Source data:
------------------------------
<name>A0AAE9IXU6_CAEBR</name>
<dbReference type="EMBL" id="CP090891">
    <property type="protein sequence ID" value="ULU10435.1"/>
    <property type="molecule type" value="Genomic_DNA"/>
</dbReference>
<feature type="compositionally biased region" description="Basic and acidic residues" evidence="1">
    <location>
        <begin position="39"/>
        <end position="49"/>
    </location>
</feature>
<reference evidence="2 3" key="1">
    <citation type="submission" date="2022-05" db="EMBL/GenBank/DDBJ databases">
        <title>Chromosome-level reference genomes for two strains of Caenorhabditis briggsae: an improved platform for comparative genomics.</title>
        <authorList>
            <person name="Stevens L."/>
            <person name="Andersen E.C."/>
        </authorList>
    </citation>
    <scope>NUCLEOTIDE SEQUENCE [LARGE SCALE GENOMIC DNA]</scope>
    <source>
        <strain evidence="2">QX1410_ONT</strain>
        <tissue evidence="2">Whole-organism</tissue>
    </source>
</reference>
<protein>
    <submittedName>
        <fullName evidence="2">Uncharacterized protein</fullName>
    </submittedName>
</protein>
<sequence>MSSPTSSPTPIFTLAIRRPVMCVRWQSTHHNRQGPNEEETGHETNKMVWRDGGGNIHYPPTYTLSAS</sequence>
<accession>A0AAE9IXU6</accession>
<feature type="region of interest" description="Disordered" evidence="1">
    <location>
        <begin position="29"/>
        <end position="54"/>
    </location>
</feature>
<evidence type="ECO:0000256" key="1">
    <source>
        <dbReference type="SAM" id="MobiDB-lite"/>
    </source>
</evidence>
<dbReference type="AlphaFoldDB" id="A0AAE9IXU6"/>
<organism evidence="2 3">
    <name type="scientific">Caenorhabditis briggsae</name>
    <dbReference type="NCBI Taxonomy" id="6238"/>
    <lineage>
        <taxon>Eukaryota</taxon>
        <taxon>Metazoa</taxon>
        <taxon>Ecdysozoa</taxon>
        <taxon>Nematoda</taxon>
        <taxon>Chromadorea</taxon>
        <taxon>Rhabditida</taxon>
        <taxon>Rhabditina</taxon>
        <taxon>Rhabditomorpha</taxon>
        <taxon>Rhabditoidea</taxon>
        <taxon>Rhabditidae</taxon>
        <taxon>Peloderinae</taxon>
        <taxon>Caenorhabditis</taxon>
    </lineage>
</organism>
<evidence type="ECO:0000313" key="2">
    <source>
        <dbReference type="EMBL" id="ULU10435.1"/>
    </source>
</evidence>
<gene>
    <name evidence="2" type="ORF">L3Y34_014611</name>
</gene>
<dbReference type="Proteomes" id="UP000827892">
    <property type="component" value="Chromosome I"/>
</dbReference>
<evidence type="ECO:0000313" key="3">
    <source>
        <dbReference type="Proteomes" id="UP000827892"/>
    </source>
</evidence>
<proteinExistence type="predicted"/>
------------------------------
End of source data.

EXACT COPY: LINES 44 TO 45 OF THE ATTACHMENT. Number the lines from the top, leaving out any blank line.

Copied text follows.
<dbReference type="AlphaFoldDB" id="A0AAE9IXU6"/>
<organism evidence="2 3">